The content section is definitely going to change from page to page. Also, I would like to take out the user controls section, so it can have its own View. We’re going to replace these with some code instead.

  • Create: system/application/views/template.php
<!DOCTYPE html>
<html lang="en">
<head>
	<meta http-equiv="Content-Type" content="text/html; charset=utf-8">
	<title><?php echo $title; ?> | CI+Doctrine Message Board</title>
	<link rel="stylesheet" href="<?php echo base_url(); ?>css/style.css"
		type="text/css" media="all">
</head>
<body>

<div class="<?php echo $container_css; ?> container">

	<div class="user_controls">
		<?php $this->load->view('user_controls'); ?>
	</div>

	<h1>CI+Doctrine Message Board</h1>

	<?php $this->load->view($content_view); ?>

</div>

</body>
</html>

I have copied the contents of the Home View we created before, and replaced a few things.

Line 14: The code for the user_controls div will now be found in a View named user_controls.php.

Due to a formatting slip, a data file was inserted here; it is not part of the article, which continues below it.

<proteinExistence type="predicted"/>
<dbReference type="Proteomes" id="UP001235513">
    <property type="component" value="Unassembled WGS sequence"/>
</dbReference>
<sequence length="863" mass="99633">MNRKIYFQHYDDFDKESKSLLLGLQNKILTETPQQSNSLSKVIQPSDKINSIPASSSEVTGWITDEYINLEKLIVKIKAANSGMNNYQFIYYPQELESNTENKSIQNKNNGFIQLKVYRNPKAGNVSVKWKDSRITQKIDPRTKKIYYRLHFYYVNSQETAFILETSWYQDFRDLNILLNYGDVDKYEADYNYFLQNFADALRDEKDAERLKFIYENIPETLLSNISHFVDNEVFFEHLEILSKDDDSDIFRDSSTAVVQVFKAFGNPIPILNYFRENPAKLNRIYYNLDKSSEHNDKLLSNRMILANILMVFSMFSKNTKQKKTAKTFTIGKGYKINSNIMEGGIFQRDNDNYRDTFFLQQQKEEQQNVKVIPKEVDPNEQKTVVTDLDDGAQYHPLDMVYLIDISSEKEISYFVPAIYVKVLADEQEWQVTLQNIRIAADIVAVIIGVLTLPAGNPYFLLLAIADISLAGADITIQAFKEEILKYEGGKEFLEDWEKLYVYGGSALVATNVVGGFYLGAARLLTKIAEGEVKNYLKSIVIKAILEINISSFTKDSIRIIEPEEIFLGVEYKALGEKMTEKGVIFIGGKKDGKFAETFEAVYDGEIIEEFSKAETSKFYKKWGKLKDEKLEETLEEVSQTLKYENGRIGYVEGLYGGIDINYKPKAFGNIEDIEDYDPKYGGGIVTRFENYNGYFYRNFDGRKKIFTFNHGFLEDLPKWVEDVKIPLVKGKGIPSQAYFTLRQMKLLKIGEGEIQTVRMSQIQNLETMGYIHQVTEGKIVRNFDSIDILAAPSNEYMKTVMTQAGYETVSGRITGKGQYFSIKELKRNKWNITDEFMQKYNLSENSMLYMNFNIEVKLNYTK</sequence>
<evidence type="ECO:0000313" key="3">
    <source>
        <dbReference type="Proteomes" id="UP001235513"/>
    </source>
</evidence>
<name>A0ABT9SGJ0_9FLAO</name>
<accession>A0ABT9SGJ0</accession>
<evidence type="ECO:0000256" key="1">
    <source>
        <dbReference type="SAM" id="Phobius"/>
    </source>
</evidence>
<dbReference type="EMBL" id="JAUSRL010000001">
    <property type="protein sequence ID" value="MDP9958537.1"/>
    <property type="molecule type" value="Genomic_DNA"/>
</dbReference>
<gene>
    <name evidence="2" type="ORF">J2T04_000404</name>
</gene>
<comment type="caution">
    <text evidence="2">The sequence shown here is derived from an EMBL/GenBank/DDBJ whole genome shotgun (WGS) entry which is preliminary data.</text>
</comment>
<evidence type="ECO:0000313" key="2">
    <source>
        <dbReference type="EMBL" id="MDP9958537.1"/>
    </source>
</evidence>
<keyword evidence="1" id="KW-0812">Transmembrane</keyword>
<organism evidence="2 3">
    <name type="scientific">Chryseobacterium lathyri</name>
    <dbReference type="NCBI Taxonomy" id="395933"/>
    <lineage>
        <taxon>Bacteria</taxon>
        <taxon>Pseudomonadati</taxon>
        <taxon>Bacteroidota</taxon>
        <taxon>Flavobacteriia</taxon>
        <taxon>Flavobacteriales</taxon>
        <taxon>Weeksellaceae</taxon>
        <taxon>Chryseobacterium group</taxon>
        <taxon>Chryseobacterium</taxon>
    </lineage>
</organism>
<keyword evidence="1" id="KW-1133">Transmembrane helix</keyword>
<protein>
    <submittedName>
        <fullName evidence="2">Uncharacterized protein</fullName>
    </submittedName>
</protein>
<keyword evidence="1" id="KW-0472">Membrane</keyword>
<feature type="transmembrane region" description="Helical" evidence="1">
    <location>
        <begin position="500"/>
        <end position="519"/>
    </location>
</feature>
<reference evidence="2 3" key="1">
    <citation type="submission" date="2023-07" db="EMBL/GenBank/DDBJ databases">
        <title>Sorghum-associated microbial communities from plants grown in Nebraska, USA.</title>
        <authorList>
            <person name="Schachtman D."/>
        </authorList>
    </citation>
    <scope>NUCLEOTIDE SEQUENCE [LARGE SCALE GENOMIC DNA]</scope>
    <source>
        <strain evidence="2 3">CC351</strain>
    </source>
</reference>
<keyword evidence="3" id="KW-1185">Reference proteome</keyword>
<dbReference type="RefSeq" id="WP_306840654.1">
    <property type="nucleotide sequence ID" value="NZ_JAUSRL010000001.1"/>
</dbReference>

Line 19: $content_view is the name of the View that will be loaded to fill up the content area. For example, we will use a View named forum_list for the home page. The controller will have to pass this variable.
Line 5: Now the page title can be passed as a $title variable.
Line 11: We can apply a different css class for the container div on every page.

As you can see, a View can load other Views. That’s a big help in creating Templates. Now, all Controllers can just load this Template View, and they can pass the name for a content View that will be loaded in the middle of the page.